Exercise Those Pounds Away? Well No, Not Really

I’ve been hitting the gym three to four times per week for the past few years. During this time I have made the acquaintance of quite a few other regulars. One thing I noted was that, although disciplined in their attendance and workout habits, many have failed to lose any appreciable amount of weight and body fat. Many had large bellies that displayed visceral fat (the unhealthy type), as opposed to abdominal muscle. (OK, I used my son-in-law for this picture, and he obviously doesn’t fit the mold of having a lot of abdominal fat; but the price was right to get him as a model!) During the course of many locker room conversations, several members revealed that, although being good about exercising, they could not say the same in regard to their eating habits. After sweating away for an hour or more they would go home and eat the same way they always did – high-fat, high-calorie foods and beverages.

Granted they are probably much healthier given their penchant for moving their muscles. And they definitely are burning calories, so they can consume more calories than another their age, gender and size without gaining a lot of weight. But they are unable to lose the excess weight they have because they’ve not addressed their food and beverage choices and portion sizes.

A little nutrition analysis software snooping revealed calorie counts for some popular fast food fare:

Carl’s Jr.

Double Western Bacon Cheeseburger = 980 calories

Crisscut French Fries = 450 calories

Vanilla Malt – 780 calories

Chocolate Cake = 300 calories

Burger King

Burger King Double Whopper with cheese = 1250 calories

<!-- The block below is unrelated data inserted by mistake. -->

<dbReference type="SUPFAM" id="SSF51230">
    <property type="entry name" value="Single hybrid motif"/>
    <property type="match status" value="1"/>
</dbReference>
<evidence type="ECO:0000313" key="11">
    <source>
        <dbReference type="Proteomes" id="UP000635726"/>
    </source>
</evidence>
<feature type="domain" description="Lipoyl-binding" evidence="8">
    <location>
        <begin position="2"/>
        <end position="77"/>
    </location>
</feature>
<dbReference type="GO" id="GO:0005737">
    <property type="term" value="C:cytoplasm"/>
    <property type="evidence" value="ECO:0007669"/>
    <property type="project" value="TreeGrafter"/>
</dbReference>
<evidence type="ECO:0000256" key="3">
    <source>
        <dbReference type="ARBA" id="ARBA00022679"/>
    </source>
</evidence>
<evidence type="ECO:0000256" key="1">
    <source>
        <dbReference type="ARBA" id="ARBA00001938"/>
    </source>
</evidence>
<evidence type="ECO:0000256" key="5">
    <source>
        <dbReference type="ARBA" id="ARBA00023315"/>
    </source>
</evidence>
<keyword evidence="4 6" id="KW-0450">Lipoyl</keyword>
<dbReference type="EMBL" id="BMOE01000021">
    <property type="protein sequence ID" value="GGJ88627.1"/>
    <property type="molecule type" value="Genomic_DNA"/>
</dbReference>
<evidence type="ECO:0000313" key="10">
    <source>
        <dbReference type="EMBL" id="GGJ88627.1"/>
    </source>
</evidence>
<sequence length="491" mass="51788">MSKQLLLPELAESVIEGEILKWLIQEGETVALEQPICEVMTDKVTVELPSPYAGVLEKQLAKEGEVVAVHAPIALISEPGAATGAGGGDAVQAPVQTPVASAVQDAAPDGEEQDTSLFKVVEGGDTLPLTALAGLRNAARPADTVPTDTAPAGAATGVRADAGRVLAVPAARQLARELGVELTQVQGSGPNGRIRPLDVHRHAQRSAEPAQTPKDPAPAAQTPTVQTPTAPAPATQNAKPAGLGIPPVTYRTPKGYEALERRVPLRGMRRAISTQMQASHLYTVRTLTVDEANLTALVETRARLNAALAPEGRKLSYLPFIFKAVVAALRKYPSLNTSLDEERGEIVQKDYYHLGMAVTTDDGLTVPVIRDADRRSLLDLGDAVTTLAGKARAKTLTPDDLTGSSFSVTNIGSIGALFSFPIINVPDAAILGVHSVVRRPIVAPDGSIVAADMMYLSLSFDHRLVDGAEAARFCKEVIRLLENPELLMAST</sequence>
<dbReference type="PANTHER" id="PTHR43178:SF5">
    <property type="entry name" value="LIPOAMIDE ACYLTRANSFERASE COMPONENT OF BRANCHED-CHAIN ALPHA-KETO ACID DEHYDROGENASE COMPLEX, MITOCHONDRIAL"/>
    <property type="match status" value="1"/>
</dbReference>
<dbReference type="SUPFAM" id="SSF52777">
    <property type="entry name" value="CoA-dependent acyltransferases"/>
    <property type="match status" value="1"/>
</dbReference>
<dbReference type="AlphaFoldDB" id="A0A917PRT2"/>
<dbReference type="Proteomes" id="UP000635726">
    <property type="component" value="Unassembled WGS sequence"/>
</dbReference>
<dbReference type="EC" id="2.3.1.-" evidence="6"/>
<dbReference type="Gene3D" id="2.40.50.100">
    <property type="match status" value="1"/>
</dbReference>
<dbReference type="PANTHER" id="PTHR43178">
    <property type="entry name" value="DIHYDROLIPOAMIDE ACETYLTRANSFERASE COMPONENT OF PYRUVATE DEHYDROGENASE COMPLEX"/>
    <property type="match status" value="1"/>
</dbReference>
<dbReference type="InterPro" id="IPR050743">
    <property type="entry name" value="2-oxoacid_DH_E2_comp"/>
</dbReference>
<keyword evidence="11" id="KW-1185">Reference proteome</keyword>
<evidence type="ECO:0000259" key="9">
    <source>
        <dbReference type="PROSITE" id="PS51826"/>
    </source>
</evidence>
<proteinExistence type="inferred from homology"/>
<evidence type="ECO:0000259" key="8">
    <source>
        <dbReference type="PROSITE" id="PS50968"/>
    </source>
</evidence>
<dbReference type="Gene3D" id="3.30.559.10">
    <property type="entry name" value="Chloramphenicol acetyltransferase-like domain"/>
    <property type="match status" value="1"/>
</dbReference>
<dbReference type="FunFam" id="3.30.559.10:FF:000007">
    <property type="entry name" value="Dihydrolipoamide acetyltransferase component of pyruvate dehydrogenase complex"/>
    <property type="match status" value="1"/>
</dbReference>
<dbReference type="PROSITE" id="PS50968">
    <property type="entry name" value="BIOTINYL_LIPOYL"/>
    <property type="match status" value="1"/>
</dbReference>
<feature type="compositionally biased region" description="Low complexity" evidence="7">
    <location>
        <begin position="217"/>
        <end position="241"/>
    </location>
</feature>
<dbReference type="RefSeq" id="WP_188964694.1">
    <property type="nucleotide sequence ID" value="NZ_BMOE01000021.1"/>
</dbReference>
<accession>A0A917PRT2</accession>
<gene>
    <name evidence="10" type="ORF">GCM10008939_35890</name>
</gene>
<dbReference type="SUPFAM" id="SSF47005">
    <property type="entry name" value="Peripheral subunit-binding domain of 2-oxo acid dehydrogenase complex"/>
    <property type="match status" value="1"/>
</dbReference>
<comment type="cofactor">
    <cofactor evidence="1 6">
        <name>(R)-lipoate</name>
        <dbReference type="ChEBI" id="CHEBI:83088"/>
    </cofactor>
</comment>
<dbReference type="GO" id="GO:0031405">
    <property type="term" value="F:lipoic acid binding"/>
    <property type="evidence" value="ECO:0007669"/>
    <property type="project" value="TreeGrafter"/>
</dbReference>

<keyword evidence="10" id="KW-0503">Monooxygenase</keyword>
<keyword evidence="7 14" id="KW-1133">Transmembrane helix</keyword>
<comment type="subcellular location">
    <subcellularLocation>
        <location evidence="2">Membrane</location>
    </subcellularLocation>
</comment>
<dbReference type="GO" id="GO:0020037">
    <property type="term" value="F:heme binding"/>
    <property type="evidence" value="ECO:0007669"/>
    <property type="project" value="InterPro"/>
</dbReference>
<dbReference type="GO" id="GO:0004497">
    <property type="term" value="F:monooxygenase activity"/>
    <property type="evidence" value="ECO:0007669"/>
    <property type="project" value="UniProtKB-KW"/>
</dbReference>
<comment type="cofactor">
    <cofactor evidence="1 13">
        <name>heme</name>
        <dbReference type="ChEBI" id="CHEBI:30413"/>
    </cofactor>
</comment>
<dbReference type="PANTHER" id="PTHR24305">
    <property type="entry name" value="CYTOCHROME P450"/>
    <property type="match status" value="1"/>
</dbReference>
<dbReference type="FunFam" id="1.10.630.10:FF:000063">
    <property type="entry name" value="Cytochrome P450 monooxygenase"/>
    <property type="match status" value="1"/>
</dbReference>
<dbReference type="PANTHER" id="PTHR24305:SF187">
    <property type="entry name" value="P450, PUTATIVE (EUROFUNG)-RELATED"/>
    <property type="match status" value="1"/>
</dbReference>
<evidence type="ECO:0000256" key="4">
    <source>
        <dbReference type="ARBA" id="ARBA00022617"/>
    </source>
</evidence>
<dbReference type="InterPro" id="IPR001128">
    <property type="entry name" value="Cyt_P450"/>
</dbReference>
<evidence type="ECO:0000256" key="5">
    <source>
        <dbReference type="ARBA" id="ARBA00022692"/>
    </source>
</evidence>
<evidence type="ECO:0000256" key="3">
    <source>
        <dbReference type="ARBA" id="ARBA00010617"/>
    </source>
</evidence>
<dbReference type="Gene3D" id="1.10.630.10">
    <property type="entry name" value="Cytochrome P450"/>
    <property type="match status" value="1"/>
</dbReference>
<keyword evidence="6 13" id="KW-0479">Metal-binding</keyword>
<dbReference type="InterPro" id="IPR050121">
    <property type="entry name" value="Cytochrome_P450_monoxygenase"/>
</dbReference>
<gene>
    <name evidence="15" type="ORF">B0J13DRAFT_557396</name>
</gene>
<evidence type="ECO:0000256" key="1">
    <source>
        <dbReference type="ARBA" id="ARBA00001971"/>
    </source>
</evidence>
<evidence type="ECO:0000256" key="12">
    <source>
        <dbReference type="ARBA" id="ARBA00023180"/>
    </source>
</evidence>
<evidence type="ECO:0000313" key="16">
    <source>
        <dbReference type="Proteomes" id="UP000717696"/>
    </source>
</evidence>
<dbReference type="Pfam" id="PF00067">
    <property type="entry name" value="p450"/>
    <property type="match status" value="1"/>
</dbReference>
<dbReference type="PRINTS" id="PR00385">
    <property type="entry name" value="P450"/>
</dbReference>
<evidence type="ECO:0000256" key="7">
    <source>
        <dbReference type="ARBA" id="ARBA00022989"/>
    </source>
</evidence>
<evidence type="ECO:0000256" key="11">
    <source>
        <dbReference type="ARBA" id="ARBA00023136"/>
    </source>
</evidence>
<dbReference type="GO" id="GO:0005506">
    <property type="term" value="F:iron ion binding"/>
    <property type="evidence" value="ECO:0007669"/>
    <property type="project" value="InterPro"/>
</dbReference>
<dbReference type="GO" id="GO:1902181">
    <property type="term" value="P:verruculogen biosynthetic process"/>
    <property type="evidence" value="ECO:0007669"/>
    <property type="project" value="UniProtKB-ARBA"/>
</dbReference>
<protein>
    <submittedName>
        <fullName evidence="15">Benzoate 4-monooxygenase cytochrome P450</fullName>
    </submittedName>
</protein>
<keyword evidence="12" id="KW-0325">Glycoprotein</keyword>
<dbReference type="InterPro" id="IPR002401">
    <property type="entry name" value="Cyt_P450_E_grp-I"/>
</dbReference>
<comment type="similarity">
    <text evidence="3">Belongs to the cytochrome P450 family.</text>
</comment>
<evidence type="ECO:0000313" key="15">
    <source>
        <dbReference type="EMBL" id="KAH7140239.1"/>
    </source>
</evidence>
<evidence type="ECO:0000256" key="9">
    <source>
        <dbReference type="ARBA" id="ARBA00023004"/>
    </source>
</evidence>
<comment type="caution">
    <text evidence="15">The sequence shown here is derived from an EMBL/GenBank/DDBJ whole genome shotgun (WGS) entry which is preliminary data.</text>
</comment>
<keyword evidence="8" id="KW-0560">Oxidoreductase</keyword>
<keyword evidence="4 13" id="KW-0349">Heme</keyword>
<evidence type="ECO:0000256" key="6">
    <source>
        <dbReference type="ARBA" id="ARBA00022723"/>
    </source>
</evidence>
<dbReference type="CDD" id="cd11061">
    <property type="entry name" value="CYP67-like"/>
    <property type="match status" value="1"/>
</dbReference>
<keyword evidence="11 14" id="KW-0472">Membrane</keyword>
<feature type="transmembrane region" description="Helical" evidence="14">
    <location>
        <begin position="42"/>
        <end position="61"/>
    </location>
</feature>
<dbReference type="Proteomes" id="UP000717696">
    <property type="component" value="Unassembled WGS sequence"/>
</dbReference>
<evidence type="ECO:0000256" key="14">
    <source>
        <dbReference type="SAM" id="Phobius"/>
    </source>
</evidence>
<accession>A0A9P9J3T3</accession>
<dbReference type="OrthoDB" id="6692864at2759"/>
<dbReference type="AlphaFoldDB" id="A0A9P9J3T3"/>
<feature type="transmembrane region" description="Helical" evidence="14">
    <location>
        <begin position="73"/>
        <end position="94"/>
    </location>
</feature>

Onion rings, large = 490 calories

Dutch Apple Pie = 320 calories

Vanilla Shake = 667 calories

Cinnamon roll = 400 calories

Wendy’s

Triple Baconator = 1330 calories

Chicken nuggets, 10 pieces = 470 calories

French fries, large = 540 calories

Barq’s Root Beer, large = 300 calories

Frosty, vanilla, large = 520 calories

McDonald’s

Bacon, Egg and Cheese Bagel = 630 calories

Double Quarter Pounder with Cheese = 750 calories

French fries, large = 500 calories

McCafe Frappe, Chocolate Chip = 530 calories

Strawberry and Crème Pie = 310 calories

Pizza Hut

Personal Pan Pizza = 590 calories

Ok, you get the idea. If you don’t make good food choices you can bust your calorie budget in no time. But gosh we’re going to the gym so it’s ok right? Wrong! Let’s see how much of the above-mentioned foods and beverages you can “exercise away:”*

Aerobics, high impact = 533 calories/hour

Aerobics, low impact = 365 calories/hour

Bicycling, leisure pace = 292 calories/hour

Hiking = 438 calories/hour

Resistance/Weight training = 365 calories/hour

Running, 5 mph = 606 calories/hour

Swimming laps = 423 calories/hour

Walking, 2 mph = 204 calories/hour

Walking, 3.5 mph = 314 calories/hour

* based on a 160-pound person

So getting it into perspective, if you ate a Triple Baconator (1330 calories) you would need to walk at a moderate pace for about 4 hours and 15 minutes to burn off the calories. And this is without the fries and a drink! A Snickers bar has 280 calories, so you would have to walk for almost an hour for this indulgence.

Don’t get me wrong; I believe most foods are ok in moderation. And that’s the key – moderation. Most of us have our indulgences regarding food and beverage, but we can’t consume them as if they represented dietary staples. Balance, variety and moderation in our food and beverage choices will supply us with the nutrition we need for health while keeping us within our calorie budget. Coupling low-fat, low-calorie choices from the Five Food Groups with regular activity will help ensure that we maintain our health and achieve/maintain an appropriate weight.

Sources:

Nutritionist Pro, Axxya Systems (nutrition analysis software).

Adapted: Ainsworth BE, et al. 2011 compendium of physical activities: A second update of codes and       MET values. Medicine & Science in Sport & Exercise. 2011;43:1575.

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